You’ll never think of fruit the same way

This newPlantsandFlowers site does not include editorials (yet). Nevertheless I want to share my personal thoughts about the documentary The Fruit Hunters from Chinese/Canadian director Yung Chang. It’s a must-see for many professionals in the ornamental plant industry. “After seeing this documentary you’ll never think of fruit the same way”, wrote the organizer of Toronto Reel Asian International Film Festival in Canada where the movie premiered last week. Almost at the same time visitors of the International Documentary Film Festival (IDFA) in Amsterdam could see The Fruit Hunters. I saw the second screening in the Netherlands.
Yung Chang filmed the obsession of men and women to find un-known fruits all over the world, to safeguard old and almost forgotten fruit varieties and to let ordinary people taste fruit again like fruit should taste. The way he portrayed all kinds of fruits and how people enjoyed eating these fruits, is phenomenal.
Flowers in stead of fruit
During the screening I tried so often to replace the word ‘fruit’ by the word ‘flower’ or even better by ‘plant’. Better public relations the ornamental industry hardly can imagine. Just try to imagine the lyrical reviews in the press and journalists writing: “After seeing this documentary you’ll never think of ornamental plants the same way.”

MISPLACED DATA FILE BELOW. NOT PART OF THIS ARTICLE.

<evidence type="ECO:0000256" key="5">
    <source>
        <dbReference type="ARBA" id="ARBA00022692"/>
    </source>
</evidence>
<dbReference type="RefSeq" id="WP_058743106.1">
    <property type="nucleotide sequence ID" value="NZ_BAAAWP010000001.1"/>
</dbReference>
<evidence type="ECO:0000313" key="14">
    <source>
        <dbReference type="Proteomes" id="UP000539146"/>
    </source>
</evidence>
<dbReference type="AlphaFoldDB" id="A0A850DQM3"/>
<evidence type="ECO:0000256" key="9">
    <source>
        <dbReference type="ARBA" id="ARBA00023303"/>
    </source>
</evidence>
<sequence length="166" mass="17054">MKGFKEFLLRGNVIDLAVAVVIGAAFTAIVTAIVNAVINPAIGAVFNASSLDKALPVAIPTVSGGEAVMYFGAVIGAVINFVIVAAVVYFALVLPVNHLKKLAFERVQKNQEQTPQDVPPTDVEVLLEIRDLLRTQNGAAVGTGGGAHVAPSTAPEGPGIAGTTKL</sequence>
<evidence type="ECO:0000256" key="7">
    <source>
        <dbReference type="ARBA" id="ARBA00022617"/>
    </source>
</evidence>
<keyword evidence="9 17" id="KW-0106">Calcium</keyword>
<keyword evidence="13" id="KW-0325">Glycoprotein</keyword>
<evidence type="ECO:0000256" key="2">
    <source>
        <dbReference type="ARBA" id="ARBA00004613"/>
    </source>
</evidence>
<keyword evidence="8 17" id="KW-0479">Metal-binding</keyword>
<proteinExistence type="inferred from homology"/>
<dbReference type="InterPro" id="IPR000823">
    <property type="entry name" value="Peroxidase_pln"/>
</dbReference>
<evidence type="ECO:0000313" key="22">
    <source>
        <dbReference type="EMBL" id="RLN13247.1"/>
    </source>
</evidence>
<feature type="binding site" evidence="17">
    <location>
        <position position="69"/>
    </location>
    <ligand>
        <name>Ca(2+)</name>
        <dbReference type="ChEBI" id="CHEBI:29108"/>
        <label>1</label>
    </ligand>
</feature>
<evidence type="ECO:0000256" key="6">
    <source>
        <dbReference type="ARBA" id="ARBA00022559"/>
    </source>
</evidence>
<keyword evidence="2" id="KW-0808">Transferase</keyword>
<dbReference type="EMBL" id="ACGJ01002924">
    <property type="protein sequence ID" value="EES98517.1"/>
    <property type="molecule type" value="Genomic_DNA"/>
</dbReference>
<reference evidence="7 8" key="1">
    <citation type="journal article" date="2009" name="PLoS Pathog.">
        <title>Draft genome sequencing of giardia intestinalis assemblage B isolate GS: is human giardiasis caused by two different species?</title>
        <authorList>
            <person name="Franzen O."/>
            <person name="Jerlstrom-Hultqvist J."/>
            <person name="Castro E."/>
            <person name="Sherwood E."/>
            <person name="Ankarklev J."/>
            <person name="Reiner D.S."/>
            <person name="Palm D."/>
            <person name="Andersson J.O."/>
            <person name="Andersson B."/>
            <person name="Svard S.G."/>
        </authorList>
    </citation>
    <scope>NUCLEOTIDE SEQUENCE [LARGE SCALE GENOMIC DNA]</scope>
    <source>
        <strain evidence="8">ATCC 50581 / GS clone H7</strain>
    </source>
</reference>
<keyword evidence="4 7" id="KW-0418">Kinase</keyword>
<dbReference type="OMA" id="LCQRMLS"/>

The ornamental plant industry has its plant hunter stories. There are books about plant hunting, even exhibitions in museums. But do these stories change the way ordinary people think about flowers? It is one of the many questions I puzzled with in the cinema. Is such a documentary a tool to achieve that people think differently, even more positive about plants and flowers? Would an artist like Yung Chang want to repeat himself and make The Plant Hunters documentary?
Who knows..
Actually I asked him personally after the screening. It was clear that he was hit by the obsession of the fruit hunters he had filmed. He admitted that he became a kind of fruit hunter himself. That there is a world of plant hunters triggered him. So, who knows… The right script might challenge him.
By the way, like all other artistic minds Chang certainly will follow his own trail. I am thinking about the way he filmed the fruit in supermarkets. Fruit bred for the convenience of the retailers, bred to have a transportability of months, bred to have a long shelf life and bred to look good and uniform. He compared the nowadays apples as Elstar and Jonagold with the ‘much much better tasting’ Cox Orange. Here I exchanged the word ‘apple’ with ‘rose’. Aren’t roses bred for long transportability, long shelf life, long vase life and a maximum of uniformity while everybody forgot the fragrance? This is no accusation, no negative comment. It’s just one of these thoughts popping up when seeing The Fruit Hunters. Therefor, it really is worthwhile to see this documentary.
Guus Wijchman